3 Things To Know About Postpartum Depression
According to Postpartum Progress, approximately 20% of women suffer from postpartum depression after having a baby. If you are currently pregnant, this is something you may want to discuss with your obstetrician. Learning about postpartum depression is a great way to prepare yourself for the possibility of getting it, and here are three things you should know about this common condition.
What Is It?
After having a child, many women will begin feeling sad and depressed. This usually happens approximately two or three days after the baby is born, and it leaves a woman with sadness she cannot describe. While sadness is one of the feelings postpartum depression brings on, there are others too, including:
- Crying spells
- Loss of appetite
- Problems concentrating
You should realize that having some of these feelings is completely normal for many women; however, the feelings should slowly dissipate. If they don't, or if they begin interfering with caring for your baby, you should talk to your obstetrician to find out what you can do about this problem.
What Causes It?
While there is not one specific reason women experience this after childbirth, researchers believe that there are a combination of factors that lead to this condition. These include:
- Changes in hormones – A lot of women feel really happy during pregnancy and this is often attributed to the surge in estrogen during this time. There are a lot of hormonal changes occurring while you are pregnant and there are also a lot after giving birth, and these changes may trigger postpartum depression.
- Emotional issues – If you have had depression in the past, you may be more prone to getting postpartum depression, but other emotional factors can also play a role in this. For example, if this pregnancy wasn't planned, or if you are going through a difficult situation, you may be more likely to develop depression after giving birth.
- Lack of sleep – Another common reason this happens is because women are often very tired after giving birth. They begin losing sleep and have the demands of a newborn child to meet. Not getting enough sleep can lead to many problems, including emotional ones.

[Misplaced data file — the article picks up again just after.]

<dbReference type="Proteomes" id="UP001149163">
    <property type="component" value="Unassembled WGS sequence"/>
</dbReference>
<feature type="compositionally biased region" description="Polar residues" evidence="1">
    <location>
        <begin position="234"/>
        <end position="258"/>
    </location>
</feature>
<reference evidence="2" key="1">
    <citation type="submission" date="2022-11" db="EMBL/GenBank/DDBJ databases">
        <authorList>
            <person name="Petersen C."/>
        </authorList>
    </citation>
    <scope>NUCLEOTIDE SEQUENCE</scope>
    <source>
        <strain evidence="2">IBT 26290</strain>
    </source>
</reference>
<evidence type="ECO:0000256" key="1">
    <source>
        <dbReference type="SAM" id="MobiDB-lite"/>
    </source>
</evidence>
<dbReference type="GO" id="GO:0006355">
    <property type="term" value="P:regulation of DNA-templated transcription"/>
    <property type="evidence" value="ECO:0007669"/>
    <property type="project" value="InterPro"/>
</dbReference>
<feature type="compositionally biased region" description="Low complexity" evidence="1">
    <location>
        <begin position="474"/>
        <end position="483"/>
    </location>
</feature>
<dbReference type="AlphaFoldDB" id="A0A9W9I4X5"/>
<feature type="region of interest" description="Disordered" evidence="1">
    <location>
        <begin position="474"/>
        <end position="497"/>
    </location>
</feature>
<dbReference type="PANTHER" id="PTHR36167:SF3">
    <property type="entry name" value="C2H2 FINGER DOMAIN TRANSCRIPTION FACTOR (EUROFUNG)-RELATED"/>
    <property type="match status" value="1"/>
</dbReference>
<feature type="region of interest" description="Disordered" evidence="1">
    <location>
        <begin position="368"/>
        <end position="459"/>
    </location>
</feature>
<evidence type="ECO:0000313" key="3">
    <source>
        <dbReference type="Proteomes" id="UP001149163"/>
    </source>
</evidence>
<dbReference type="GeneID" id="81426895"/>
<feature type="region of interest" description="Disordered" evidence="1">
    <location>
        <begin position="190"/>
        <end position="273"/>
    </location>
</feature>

If you know the signs to look for and understand why this is happening, you will know what to do if you think you have postpartum depression.
What Can You Do About It?
Talking to your obstetrician is a good place to start if you begin having these feelings. Your doctor may be able to give you good advice to help the depression, and he or she might even suggest taking medication if it is severe. Here are some ideas of how you might be able to beat this depression without medication:
- Get enough sleep – This may seem impossible at first, but it really isn't. Babies need approximately 16 hours of sleep each day, and you can try to sleep each time the baby naps.
- Avoid isolation – Feeling alone and trapped inside your house may leave you feeling isolated, which can lead to depression. Make sure you invite people over or talk on the phone with friends. You can also take the baby out here and there, just to get out of the house.
- Find things to do alone – If possible, take time for yourself each day even if it is just taking a bath alone or going for a short walk.
If the depression continues, don't be afraid to ask your doctor for an antidepressant. This type of medication can help control your moods, and this might be necessary if you are having a lot of problems focusing or caring for your baby.
Postpartum depression can happen to any woman that gives birth, but there are ways to treat it. Talk to your obstetrician or a place like Women's Clinic of Johnson County to learn more about this subject.